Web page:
|Four-color Aether Vial||1||0.24%|
|Open the Vaults||1||0.24%|
|Through the Breach||1||0.24%|
Four hundred seventeen players were in a Philadelphia. They were ready to play Magic. They were here to play Modern Constructed. This would be the first time this format had been taken on by the pros at a professional level event. Here is the breakdown of the archetypes played in the Modern Constructed portion of PT Philadelphia.
12-Post topped the list with 82 players. Most players expected to see a great deal of Cloudpost, Vesuva and Glimmerpost fueled Primeval Titans and Emrakul, the Aeons Torn. Green-red was the most popular color combination for this deck with some players adding Through the Breach for the chance of a turn-three "annihilation."
The second most popular choice on the day was Splinter Twin with 70 players. This two-card combination had made its name in Standard decks by combining Splinter Twin with Deceiver Exarch. In the past, decks had used the similar one-two punch of Kiki-Jiki, Mirror Breaker and Pestermite to achieve the same goal. In this Modern format the Splinter Twin decks had access to both duos, adding to consistency.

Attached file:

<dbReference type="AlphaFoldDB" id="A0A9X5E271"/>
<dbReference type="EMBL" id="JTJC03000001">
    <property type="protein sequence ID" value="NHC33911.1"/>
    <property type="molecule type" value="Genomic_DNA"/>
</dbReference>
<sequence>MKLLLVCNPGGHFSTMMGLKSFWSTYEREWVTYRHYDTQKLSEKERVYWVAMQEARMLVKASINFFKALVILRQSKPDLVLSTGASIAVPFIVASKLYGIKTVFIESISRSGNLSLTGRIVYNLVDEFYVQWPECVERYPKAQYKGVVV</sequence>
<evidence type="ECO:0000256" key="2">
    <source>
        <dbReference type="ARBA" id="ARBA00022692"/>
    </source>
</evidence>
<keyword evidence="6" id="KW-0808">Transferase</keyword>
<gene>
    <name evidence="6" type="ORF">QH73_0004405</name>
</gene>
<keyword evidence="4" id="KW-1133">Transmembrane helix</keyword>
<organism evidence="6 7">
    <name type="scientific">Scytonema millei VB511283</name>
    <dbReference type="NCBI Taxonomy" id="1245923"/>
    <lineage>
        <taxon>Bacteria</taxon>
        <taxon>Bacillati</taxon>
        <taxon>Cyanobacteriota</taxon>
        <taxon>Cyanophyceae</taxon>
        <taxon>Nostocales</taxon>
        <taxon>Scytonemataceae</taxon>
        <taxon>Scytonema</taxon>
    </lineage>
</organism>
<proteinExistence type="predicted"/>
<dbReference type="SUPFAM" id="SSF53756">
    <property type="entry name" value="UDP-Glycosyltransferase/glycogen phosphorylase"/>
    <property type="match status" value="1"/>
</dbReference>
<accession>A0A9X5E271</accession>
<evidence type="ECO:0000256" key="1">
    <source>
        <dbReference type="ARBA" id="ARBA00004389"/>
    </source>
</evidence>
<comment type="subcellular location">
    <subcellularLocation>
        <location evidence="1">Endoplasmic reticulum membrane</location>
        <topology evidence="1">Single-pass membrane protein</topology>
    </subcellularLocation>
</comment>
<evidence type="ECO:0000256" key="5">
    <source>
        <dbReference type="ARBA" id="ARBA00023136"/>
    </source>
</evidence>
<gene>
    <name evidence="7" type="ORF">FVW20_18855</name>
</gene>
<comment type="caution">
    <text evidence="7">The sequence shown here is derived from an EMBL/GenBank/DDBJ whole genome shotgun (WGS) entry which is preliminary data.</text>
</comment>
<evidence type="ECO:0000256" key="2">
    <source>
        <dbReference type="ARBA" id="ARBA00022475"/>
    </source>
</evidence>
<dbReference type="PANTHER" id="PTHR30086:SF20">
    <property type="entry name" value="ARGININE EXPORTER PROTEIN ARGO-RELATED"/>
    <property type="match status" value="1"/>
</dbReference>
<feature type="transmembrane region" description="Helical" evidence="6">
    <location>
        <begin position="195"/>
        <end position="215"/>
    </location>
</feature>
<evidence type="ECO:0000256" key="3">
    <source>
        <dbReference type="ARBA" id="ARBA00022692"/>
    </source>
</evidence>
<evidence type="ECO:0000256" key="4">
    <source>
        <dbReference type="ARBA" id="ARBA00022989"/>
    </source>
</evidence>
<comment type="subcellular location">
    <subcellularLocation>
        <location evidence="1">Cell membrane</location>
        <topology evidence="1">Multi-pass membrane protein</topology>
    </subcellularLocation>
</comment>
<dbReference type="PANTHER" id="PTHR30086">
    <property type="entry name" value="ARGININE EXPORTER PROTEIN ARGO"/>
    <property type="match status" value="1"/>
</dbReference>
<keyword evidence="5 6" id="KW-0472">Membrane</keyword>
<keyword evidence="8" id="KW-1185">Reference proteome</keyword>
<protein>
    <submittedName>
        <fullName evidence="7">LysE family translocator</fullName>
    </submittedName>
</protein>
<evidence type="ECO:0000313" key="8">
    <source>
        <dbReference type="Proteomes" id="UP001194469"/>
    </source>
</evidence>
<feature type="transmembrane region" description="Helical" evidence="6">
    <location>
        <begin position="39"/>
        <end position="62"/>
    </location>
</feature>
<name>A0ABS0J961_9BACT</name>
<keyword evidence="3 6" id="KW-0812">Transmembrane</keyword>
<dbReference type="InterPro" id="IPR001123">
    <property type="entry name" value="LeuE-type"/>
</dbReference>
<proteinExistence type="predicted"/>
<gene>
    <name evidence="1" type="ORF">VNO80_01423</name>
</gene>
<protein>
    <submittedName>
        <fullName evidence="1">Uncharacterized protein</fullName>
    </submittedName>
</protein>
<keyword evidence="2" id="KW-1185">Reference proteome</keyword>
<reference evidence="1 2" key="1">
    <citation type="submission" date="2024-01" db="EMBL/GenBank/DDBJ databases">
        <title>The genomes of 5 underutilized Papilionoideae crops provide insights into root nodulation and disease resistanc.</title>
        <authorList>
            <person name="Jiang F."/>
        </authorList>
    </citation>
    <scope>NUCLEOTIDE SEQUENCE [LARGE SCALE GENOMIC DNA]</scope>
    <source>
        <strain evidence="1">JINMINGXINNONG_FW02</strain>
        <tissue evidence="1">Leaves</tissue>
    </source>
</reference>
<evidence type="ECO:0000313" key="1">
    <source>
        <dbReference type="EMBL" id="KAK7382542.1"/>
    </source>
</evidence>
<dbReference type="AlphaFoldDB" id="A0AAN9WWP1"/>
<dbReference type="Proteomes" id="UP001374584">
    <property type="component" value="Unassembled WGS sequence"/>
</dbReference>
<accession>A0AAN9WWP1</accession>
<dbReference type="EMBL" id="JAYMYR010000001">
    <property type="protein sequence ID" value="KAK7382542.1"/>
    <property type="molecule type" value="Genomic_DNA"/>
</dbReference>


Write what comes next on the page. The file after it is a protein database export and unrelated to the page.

Third on our list sat Zoo. With Modern came an opportunity to play the Ravnica dual lands. These lands had always been vital to the success of Wild Nacatl and his gang. The most efficient creatures available paired with the most efficient removal was enough to convince 65 players to give Tarmogoyf and Lightning Helix another go-around. Gaddock Teeg proved very important in putting up resistance versus the many combo decks in the room.
Fourth and fifth were Affinity and Pyromancer Ascension, with 32 and 27 players respectively. Even with five of the six artifact lands being banned, Affinity decks still managed to find a way to build a manabase that allowed the same explosive starts we were accustomed to see in the past. Pyromancer Ascension gained some new inexpensive spells with the new Phyrexian mana spells from New Phyrexia. A full complement of Gitaxian Probes made it into most list while some even added Noxious Revival.
These were only the top 5 archetypes here in Philadelphia. Two decks accounted for slightly under 5% of the field, including Infect Combo and Storm decks. Two more decks—Elves and Hive Mind—came in at around 3%. Then we get to the 31 archetypes making up the 77 rogue lists, which we counted as anything played by less than 10 people. This was quite the diverse field here on Day One. Will this diversity carry on through Saturday? Or will one deck rule them all? Find out in Saturday's coverage.